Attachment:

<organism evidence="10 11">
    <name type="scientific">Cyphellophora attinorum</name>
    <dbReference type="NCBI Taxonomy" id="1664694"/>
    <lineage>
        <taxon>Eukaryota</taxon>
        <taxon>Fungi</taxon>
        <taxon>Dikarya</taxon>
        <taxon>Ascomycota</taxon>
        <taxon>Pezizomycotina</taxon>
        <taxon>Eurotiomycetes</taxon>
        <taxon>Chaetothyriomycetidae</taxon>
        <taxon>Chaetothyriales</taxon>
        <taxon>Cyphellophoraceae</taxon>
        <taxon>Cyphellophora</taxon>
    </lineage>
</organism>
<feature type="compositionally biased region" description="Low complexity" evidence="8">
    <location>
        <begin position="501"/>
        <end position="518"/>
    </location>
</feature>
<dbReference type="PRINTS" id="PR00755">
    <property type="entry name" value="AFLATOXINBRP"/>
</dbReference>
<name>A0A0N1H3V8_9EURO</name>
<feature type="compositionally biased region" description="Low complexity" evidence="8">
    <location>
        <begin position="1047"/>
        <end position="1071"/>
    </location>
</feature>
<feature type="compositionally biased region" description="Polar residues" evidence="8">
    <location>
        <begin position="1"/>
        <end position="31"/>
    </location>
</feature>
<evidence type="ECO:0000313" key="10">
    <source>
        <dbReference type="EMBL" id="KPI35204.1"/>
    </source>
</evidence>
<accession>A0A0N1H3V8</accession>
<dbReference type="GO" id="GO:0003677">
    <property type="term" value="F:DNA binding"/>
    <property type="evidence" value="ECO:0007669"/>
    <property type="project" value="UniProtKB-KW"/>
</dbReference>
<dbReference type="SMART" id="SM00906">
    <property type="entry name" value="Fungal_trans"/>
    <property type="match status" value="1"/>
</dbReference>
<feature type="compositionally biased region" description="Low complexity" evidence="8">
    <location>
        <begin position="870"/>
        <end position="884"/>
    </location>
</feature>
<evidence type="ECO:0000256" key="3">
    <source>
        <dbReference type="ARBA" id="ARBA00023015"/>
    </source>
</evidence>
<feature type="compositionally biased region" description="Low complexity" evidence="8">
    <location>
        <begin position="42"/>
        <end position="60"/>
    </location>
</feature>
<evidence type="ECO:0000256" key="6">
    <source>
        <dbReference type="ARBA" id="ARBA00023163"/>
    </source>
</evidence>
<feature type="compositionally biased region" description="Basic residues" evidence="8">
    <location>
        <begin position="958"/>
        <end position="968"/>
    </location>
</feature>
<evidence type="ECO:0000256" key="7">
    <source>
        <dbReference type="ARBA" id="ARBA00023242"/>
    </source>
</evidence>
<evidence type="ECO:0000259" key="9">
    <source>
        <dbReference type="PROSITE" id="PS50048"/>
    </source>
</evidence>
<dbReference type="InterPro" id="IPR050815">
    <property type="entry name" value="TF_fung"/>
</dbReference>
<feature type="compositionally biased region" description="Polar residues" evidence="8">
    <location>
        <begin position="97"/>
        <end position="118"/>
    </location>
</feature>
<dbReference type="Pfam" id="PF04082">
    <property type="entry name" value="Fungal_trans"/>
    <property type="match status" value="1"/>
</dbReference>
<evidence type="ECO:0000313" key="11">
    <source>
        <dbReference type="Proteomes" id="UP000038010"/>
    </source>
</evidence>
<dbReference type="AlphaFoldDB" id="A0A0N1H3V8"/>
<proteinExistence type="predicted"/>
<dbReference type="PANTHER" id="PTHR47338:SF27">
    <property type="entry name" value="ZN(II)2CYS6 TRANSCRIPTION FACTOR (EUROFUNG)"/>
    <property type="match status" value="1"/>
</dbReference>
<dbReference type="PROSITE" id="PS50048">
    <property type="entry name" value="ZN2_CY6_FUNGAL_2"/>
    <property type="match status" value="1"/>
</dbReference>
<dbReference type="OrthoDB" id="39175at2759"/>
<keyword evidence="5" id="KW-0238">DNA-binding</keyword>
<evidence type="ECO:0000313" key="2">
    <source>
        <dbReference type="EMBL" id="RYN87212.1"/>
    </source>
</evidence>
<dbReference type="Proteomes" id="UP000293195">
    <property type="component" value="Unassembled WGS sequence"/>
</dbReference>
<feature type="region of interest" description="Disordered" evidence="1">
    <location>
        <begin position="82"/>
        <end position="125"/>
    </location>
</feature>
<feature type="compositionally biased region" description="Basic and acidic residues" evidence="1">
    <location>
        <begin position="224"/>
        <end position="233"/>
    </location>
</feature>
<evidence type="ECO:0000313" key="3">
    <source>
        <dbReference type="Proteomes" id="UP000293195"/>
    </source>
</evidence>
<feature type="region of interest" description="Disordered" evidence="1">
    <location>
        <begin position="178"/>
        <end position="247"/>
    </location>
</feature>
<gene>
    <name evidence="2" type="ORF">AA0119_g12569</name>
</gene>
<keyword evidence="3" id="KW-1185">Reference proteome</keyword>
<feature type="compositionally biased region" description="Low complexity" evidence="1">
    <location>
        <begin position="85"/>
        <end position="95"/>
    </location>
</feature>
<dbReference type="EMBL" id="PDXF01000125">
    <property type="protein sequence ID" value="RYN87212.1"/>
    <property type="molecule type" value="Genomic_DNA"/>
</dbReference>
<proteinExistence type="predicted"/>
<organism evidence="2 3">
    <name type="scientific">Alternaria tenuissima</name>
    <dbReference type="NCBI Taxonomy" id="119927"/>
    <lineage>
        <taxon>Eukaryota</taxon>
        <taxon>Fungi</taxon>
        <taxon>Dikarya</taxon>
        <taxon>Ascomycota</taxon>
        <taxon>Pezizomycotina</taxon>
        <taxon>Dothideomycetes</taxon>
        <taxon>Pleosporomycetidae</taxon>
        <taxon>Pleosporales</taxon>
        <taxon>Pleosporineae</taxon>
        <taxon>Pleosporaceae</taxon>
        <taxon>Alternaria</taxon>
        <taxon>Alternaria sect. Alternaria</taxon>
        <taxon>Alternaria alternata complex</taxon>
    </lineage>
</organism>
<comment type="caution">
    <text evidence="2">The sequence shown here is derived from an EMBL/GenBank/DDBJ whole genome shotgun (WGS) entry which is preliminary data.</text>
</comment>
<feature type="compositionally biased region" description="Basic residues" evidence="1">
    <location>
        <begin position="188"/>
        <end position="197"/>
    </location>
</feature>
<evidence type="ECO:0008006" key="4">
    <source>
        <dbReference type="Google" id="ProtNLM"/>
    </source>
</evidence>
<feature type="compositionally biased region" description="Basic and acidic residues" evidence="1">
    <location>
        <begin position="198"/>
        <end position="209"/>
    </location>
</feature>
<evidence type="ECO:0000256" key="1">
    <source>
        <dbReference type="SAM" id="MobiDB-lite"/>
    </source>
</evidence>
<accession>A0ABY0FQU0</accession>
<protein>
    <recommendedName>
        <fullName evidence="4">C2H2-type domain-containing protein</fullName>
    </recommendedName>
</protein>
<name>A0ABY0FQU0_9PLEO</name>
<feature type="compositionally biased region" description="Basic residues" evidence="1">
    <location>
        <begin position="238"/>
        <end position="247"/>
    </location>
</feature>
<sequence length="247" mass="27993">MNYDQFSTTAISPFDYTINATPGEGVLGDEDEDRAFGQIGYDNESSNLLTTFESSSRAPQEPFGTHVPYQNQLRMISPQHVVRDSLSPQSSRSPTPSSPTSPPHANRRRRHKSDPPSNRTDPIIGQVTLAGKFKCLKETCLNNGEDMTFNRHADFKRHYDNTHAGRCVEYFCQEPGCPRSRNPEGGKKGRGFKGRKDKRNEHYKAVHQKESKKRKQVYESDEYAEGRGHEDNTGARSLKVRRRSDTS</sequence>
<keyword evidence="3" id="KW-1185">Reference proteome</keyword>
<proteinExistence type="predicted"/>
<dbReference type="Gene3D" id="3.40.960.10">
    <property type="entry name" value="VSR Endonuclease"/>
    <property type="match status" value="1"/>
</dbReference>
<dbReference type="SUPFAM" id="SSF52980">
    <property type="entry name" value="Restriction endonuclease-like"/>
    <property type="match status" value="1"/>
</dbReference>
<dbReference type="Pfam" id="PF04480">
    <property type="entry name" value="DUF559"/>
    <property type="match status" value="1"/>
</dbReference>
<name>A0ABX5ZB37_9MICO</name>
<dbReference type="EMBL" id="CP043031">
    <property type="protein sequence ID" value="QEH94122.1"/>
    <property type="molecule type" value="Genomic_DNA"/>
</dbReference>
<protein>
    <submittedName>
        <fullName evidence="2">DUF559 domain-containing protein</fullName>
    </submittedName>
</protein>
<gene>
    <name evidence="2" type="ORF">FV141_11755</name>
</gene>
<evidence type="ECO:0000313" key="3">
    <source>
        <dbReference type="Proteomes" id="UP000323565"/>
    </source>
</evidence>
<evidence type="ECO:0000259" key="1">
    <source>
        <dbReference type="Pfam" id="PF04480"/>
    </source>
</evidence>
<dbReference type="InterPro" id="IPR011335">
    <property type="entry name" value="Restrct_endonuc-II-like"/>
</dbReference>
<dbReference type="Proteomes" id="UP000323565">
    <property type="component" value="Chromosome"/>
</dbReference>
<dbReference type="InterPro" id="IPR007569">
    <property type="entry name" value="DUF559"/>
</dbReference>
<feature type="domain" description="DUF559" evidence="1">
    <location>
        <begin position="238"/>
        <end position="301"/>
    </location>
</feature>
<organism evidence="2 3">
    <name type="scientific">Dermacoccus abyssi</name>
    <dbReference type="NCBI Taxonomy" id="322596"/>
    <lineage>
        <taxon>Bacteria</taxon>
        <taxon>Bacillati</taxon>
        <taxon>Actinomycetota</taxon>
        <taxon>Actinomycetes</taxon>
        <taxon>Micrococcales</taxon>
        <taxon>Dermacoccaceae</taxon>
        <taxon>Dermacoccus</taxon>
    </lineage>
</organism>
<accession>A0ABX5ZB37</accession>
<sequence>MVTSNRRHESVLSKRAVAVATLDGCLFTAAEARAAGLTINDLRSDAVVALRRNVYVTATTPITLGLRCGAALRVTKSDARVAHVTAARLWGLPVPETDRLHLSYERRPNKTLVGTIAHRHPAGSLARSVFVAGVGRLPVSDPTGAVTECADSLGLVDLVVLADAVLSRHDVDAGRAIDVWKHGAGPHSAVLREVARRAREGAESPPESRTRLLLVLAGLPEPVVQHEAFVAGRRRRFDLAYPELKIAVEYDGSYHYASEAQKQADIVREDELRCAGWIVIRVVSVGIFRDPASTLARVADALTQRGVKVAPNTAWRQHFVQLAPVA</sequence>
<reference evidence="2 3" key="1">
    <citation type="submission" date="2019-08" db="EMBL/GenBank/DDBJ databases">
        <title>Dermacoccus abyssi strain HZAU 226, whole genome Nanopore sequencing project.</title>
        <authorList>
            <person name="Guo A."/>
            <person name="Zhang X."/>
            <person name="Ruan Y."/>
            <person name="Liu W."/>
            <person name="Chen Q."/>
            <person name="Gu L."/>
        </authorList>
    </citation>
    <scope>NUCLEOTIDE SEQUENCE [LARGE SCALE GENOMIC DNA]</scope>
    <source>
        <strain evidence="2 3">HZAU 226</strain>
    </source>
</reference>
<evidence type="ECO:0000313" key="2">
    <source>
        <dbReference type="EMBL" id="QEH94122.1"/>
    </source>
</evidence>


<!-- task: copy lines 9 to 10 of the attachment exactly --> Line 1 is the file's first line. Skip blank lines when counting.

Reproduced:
        <taxon>Pezizomycotina</taxon>
        <taxon>Eurotiomycetes</taxon>